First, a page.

Jack Conway stuck to the script and Matt Bevin continued his seemingly spontaneous campaign during an hour-long debate before the rabid fans of Big Blue Nation on the state’s most popular sports talk radio show. [H-L]
U.S. airstrikes hit Taliban positions overnight around a key northern city seized by insurgents this week as Afghan troops massed on the ground Wednesday ahead of what is likely to be a protracted battle to retake Kunduz. [HuffPo]
It wasn’t a miscommunication until they were called on the carpet. People trying to communicate with the Kentucky Division of Water on new water quality standards using email were told this week to buy a stamp and send their comments via snail mail. [C-J/AKN]
A bipartisan group of senators on the Judiciary Committee is preparing to unveil a criminal justice overhaul proposal as early as Thursday. [NPR]
Jack Conway, Kentucky’s Democratic Attorney General who is running for governor, and Greg Stumbo, Kentucky’s Speaker of the House, are in the same party and are on the same side when it comes to coal, which they both defend. But they don’t always agree. [Ronnie Ellis]
Pope Francis met privately in Washington last week with Kim Davis, the county clerk in Kentucky who defied a court order to issue marriage licenses to same-sex couples, a Vatican spokesman confirmed on Wendesday. [NY Times]
Last week, I was proud to join with the father of Kentucky State Police Trooper Joseph Cameron Ponder and other legislators as we stood together to advocate for additional safety measures for law enforcement. [Greg Stumbo]
LaserLock Technologies, a firm that sells anti-counterfeiting products, won a powerful congressional ally on Capitol Hill after recruiting a Kentucky congressman’s wife. Representative Ed Whitfield, a senior Republican lawmaker from western Kentucky, personally submitted company documents on behalf of LaserLock to the congressional record in support of legislation crucial to the firm’s business. [Lee Fang]
The former chairman of the Republican National Committee is upset he was quoted in a television ad for Kentucky gubernatorial candidate Jack Conway. Duncan – who is from Inez, Ky., and now heads the American Coalition for Clean Coal Electricity – told WYMT his comments were taken out of context. “The comments that I made were as the chief executive officer of the American Coalition for Clean Coal Electricity. It had nothing to do with the Republican National Committee,” Duncan said Tuesday night in a phone interview. [WYMT]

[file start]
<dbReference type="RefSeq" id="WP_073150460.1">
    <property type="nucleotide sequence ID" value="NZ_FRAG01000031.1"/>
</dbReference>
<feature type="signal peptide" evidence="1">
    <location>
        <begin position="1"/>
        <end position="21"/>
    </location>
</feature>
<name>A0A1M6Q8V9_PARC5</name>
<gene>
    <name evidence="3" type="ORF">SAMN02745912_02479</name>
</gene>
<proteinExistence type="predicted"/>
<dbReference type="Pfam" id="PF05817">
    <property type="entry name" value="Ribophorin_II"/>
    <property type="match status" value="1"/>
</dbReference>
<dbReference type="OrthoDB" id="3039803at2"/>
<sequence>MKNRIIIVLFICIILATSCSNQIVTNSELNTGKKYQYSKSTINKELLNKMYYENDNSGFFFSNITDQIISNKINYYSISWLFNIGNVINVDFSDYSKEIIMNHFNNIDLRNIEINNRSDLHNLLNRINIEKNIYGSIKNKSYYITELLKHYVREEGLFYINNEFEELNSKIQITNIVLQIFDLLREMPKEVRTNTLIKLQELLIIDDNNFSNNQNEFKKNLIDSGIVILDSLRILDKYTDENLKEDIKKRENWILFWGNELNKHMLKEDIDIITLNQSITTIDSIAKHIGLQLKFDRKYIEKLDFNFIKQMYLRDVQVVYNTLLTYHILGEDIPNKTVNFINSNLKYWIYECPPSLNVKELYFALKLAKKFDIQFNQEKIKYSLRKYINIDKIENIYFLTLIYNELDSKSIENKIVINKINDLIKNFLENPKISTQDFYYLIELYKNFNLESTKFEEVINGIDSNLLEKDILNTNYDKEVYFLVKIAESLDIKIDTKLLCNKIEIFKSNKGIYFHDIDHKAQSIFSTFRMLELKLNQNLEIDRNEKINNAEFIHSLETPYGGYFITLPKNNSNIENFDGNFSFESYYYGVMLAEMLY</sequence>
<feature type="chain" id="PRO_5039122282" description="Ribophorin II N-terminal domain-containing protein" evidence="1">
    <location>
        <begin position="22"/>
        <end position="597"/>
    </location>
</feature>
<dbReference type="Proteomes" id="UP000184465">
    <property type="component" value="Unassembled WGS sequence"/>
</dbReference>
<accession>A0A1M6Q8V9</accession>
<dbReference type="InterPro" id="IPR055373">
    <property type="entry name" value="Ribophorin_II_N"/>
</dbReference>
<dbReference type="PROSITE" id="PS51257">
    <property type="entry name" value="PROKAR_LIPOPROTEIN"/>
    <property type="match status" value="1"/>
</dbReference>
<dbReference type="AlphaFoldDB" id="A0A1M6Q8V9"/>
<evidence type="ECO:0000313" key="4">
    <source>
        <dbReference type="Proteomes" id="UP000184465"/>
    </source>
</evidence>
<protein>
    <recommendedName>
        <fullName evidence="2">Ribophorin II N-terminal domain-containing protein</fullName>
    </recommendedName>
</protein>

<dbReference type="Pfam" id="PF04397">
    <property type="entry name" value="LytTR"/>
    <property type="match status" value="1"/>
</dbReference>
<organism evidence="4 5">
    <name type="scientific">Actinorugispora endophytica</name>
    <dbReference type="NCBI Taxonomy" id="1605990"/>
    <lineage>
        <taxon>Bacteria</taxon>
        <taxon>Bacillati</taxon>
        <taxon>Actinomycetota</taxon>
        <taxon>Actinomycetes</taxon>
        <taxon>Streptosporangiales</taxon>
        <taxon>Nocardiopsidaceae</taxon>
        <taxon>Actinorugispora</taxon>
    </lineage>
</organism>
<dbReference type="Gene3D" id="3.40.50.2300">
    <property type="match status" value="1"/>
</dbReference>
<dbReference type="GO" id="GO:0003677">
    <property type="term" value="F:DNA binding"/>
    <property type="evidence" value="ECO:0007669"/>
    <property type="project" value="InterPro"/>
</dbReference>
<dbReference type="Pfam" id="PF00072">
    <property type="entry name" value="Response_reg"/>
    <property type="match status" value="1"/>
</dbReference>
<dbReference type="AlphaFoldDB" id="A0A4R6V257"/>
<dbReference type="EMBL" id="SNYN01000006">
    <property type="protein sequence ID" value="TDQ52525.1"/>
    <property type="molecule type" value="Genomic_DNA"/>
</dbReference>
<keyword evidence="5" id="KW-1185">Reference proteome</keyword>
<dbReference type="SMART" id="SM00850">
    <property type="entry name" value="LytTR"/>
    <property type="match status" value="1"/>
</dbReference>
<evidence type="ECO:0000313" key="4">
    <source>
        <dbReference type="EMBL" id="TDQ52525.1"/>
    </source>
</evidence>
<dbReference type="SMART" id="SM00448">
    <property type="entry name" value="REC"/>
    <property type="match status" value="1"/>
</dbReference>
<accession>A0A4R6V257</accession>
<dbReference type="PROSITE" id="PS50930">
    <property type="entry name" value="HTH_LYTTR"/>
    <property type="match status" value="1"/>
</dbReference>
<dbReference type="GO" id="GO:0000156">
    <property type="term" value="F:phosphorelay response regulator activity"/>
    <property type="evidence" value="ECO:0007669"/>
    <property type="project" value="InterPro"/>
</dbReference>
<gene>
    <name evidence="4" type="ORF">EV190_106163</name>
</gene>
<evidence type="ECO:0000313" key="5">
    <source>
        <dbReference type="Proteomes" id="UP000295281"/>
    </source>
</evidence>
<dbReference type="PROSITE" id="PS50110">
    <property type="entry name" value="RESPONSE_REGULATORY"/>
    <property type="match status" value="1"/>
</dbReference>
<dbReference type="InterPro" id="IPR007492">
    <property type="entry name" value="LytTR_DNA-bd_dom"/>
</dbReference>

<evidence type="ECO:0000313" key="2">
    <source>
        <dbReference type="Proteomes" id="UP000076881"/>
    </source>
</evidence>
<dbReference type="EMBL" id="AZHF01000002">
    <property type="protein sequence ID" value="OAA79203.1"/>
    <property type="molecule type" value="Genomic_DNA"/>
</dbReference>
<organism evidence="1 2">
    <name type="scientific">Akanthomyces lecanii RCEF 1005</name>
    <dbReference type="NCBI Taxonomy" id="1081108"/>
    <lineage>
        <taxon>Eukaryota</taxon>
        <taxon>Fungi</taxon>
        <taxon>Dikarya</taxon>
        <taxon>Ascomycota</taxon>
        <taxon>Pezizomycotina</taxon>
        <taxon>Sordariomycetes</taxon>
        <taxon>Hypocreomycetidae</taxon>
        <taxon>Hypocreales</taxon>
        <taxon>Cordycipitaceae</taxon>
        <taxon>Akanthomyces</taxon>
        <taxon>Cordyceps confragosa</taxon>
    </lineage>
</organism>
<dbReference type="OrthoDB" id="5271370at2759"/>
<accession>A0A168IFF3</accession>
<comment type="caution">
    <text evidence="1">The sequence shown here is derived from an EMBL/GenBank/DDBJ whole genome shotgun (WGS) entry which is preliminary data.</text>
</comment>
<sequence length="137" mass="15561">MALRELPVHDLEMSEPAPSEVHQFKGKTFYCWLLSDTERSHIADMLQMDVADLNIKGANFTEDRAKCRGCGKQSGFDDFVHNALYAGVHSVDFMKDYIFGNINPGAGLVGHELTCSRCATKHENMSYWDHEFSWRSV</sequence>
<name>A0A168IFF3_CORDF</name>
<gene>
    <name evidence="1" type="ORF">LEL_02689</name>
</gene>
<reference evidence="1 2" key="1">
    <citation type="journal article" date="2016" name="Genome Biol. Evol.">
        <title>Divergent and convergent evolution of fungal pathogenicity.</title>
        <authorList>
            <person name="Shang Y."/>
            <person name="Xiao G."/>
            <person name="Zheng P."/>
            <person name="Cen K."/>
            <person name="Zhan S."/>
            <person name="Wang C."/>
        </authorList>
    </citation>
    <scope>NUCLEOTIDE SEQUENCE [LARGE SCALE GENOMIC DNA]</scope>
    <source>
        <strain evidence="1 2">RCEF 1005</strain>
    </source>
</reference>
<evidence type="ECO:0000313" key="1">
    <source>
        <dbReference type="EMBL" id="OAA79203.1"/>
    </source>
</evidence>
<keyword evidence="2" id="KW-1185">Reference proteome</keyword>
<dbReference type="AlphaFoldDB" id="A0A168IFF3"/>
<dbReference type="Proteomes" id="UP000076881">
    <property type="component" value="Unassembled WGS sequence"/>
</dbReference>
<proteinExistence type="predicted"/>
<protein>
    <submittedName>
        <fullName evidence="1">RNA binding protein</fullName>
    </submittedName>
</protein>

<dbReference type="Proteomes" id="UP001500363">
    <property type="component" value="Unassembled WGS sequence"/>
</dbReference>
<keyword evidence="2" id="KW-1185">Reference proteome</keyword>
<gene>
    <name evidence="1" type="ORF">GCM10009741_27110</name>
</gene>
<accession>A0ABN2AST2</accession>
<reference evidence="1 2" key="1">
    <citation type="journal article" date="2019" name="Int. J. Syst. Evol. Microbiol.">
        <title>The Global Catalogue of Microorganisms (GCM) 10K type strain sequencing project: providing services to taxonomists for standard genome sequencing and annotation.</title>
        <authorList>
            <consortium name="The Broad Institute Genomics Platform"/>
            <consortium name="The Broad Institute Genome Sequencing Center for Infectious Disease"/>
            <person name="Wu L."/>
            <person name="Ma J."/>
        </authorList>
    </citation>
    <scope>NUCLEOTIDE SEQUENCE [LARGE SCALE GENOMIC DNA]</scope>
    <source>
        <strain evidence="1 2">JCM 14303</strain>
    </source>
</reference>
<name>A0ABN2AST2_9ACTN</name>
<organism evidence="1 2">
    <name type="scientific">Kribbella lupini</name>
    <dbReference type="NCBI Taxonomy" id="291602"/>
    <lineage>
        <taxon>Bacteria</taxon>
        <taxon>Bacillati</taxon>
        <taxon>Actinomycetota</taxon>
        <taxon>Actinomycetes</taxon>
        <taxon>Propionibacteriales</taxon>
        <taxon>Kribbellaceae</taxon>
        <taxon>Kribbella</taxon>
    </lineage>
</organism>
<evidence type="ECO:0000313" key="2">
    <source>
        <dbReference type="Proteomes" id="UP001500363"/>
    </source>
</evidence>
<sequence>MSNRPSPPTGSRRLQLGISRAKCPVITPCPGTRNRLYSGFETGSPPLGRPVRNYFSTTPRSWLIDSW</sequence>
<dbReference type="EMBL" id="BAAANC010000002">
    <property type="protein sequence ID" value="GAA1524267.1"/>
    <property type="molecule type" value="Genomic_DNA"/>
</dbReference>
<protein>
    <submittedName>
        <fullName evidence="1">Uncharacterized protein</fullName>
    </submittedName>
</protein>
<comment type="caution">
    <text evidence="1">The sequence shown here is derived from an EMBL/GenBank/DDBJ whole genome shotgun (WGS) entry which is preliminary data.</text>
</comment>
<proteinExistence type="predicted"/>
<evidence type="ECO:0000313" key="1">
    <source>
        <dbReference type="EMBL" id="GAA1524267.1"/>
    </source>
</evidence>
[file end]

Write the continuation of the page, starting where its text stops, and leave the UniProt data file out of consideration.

U.S. bombs somehow keep falling in the places where President Barack Obama “ended two wars.” [The Intercept]
Laurel County is back to being the worst place on earth. A woman has been arrested after sheriff’s deputies say they found a man’s body inside a freezer at her Laurel County home. [WKYT]
It could have been Hillary Clinton’s tweet that did it. Just after the US government had given the go-ahead for Shell to restart its exploration in Alaska, the Democratic presidential candidate took to the social media site. [BBC]
Every community in Kentucky should be serving alcohol and selling it by the package because it’s not the dark ages. Berea voters on Tuesday approved the sale of alcohol by the drink in certain restaurants. [H-L]
After enduring a marathon House hearing on Tuesday during which GOP representatives frequently interrupted her, Planned Parenthood president Cecile Richards accused them of political grandstanding and using the hearing to demonstrate how “they are obsessed with ending access to reproductive health care for women in America.” [HuffPo]
Attorney General Jack Conway maintains a nominal five-point lead over Republican Matt Bevin with just more than a month to go in Kentucky’s race for governor, according to a new Bluegrass Poll. [H-L]